Impacts of clear-cutting forests for solar
Converting forested land to massive industrial ground-mounted solar means clear-cutting trees, removing root balls and stumps, stripping topsoil and vegetation and grading. Subsurface trenching for underground lines also occurs.
Clear-cutting forests means all trees are removed. This impacts the microclimate, water, soil, nutrient cycling, carbon emissions, and the diversity and composition of plant and animal species.
Upon clear-cutting of forested trees, the microclimate of the piece of land is altered due to direct sunlight exposure to the ground that were previously shaded by the canopy of the trees and wind velocity. This can affect plants and animals, specifically invertebrates, as most organisms can live in a specific temperature range requirement. Research conducted on the effect of clear-cutting on rivers found that as trees were cut, the shading the trees provided was no longer present and river temperatures elevated considerably. Even a few degrees can make a huge difference to native plants, fish, and amphibians, and can cause a significant population decrease. Wind velocity increase caused by clearcutting can impact specific plants or animals, making it harder for them to grow in certain conditions.
The water cycle is also affected by clear-cutting of forested lands as trees are natural barriers and sinks for excess water, and can soften the impact of flooding and landslides in a forested area. As trees grow, they help trap and retain water within the topsoil and filter the water into the aquifer with time. If trees are removed, the water does not filter into the aquifer, but rather moves across the surface of the topsoil into nearby streams. This causes the topsoil to move with the water, resulting in a water body that has turned brown and thereby reduces water quality. This process also causes the nutrients in the topsoil to move from the soil to the water bodies, which also has harmful effects in streams and ultimately the oceans (toxic algae blooms).
As the water cycle is altered with removal of trees, the soil is also affected. As mentioned previously, when trees are cut down, the topsoil travels with the water to a watering body. This topsoil is filled with many beneficial nutrients such as nitrogen and phosphorous that enables vegetation growth. With the topsoil gone, the quality of the soil decreases substantially as they are nutrient depleted [will talk about in the next section]. Additionally, removal of trees causes the soil to be less compact as trees act as anchors for the soil. Removing these anchors can make the soil vulnerable to erosion. Tree removal can also remove the bacteria, fungi, and worms that maintain forest soil and prevent harmful diseases. Overall, the degradation of soil is a significant issue with clear-cutting forests.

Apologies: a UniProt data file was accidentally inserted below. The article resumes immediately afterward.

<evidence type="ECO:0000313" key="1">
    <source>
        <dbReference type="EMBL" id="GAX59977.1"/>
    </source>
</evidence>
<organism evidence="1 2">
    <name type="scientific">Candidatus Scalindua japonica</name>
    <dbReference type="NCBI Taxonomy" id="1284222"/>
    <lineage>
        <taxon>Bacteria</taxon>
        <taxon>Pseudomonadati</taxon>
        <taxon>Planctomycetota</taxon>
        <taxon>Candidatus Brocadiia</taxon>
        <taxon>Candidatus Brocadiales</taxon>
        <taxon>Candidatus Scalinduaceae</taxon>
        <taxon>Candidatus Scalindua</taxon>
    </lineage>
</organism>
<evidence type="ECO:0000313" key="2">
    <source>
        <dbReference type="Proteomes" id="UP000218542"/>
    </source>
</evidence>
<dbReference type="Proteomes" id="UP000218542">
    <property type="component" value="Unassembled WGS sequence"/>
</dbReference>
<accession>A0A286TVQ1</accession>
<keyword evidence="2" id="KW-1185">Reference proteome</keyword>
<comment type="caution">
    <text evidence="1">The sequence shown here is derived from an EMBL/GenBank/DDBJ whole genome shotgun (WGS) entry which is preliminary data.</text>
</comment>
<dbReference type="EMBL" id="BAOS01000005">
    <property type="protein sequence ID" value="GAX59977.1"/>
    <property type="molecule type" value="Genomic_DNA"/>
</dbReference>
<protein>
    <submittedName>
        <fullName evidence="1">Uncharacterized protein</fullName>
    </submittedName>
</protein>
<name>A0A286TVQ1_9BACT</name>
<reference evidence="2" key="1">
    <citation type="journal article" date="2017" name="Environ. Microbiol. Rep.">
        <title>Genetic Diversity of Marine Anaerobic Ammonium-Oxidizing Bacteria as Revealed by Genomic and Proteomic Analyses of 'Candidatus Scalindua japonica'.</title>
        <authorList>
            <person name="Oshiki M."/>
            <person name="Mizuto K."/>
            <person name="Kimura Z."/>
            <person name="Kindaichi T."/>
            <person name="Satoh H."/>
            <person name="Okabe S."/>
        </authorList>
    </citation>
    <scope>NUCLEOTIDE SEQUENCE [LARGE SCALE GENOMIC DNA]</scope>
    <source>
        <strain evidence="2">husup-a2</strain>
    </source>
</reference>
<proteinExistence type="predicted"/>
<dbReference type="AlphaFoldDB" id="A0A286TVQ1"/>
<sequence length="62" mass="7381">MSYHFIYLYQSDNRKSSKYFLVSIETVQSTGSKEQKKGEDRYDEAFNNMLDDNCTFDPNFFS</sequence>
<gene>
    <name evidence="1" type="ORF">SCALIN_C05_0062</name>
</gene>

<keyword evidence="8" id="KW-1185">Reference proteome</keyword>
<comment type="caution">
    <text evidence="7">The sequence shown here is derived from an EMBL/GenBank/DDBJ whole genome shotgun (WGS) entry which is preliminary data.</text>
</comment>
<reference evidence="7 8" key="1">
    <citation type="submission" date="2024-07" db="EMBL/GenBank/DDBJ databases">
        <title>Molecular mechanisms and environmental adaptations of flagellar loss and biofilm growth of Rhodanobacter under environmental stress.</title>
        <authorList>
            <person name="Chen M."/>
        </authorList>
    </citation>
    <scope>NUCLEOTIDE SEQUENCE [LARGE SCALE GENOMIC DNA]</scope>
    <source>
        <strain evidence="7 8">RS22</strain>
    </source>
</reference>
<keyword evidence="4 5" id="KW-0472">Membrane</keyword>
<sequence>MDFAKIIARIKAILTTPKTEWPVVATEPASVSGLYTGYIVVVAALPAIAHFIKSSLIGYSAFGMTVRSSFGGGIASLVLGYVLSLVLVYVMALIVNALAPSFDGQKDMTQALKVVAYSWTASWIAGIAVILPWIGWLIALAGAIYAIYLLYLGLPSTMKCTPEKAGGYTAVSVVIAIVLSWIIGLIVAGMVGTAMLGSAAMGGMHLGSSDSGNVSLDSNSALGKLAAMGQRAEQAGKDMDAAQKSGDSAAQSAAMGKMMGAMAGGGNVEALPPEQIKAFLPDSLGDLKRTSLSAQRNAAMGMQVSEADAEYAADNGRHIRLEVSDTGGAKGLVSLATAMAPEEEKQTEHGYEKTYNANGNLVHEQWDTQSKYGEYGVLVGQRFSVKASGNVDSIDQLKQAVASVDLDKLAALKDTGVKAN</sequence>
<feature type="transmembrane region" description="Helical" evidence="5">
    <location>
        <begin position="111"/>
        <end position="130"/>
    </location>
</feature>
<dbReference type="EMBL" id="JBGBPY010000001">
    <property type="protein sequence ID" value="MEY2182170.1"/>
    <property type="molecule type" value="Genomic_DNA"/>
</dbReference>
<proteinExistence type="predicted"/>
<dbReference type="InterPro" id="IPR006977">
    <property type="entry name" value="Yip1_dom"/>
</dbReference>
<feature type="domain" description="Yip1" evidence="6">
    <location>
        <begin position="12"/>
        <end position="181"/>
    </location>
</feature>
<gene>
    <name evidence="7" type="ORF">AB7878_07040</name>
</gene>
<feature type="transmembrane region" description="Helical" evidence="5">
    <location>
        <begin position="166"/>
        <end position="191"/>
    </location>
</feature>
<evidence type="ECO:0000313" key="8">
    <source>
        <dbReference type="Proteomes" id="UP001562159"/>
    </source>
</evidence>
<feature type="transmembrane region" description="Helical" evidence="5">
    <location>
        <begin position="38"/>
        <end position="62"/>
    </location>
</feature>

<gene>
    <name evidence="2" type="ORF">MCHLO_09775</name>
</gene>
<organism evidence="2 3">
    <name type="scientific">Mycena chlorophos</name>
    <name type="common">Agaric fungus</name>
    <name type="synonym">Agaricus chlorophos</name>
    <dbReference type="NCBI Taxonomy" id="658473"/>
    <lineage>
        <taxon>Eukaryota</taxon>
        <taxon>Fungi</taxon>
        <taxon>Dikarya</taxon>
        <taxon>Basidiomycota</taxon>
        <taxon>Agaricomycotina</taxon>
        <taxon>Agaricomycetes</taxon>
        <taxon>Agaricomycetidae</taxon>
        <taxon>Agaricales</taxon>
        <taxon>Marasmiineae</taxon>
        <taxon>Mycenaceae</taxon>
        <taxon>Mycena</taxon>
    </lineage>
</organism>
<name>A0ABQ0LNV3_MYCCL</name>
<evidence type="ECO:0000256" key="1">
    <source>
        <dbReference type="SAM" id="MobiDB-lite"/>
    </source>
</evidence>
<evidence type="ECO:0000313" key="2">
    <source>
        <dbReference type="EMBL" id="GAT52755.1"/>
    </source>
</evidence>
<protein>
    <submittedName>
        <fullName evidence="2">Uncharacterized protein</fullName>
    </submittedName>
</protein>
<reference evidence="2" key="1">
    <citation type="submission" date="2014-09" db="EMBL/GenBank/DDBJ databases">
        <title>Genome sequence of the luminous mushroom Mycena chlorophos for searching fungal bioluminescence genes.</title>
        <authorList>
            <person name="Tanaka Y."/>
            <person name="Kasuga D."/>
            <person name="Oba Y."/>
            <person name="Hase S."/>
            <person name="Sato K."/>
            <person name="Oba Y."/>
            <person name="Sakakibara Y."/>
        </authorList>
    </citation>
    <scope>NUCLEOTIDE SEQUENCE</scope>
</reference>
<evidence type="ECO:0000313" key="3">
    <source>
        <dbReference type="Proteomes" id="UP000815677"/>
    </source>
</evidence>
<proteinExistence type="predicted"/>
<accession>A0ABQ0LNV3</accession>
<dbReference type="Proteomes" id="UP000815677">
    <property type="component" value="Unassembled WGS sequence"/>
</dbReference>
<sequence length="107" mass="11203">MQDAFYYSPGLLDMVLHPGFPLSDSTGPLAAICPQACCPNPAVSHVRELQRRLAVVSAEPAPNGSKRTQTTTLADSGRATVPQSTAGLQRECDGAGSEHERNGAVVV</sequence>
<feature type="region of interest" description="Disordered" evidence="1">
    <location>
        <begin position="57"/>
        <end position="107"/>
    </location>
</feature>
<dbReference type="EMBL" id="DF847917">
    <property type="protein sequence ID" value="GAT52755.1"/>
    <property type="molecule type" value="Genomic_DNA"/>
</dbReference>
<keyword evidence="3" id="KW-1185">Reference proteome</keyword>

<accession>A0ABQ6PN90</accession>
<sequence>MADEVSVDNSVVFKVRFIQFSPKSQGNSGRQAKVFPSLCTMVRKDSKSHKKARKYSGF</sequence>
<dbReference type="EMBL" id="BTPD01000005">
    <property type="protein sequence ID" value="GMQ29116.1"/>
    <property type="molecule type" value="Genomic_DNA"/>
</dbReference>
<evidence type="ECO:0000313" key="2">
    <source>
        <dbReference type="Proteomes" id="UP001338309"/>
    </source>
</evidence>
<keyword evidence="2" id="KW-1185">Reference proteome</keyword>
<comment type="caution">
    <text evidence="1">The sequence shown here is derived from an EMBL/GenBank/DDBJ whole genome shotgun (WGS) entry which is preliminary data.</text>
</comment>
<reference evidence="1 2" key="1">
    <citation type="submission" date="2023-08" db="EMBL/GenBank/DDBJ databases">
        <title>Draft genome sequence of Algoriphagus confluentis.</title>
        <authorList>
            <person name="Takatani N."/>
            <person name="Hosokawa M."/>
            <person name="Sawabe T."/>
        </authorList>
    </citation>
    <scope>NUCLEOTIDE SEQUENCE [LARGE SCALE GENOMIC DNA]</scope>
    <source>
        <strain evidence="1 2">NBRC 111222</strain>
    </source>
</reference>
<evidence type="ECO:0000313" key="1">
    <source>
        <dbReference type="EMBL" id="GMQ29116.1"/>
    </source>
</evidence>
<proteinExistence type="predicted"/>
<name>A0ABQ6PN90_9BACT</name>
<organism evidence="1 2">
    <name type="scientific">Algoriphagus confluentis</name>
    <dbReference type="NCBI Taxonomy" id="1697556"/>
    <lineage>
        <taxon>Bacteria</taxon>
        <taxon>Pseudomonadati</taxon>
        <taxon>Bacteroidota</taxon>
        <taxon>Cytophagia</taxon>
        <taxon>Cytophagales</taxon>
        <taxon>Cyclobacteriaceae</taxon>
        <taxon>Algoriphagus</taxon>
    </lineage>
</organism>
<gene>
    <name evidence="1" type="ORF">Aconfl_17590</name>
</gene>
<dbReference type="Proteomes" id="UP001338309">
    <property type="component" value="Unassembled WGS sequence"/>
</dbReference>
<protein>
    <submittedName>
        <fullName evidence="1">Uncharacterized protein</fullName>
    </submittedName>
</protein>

The nutrient cycle is interconnected with the water cycle and soil degradation when trees are clear-cut and leads to misbalance in the cycling of different important nutrients, such as nitrogen, carbon, phosphorus, potassium, calcium, and magnesium. Research conducted in Connecticut, compared the nutrient cycling on undisturbed land compared to clear cut land. They found that clear-cut lands showed accelerated loss of nutrients, primarily with nitrogen. Nitrogen was found to be lost during the first year after cutting in equivalent amounts to undisturbed land nitrogen loss annually. Additionally, clear-cut lands lost cations, such as phosphorous, calcium, and magnesium, at a maximum of 20 times greater than on undisturbed land. Other research in North Carolina found that nitrogen mineralization and immobilization increased after clear-cutting while plant nitrogen uptake reduced in clear-cut areas. This causes increased movement of nitrogen and leaching of nitrogen into groundwater supplies at higher concentrations and causes an overall loss of nitrogen from the system.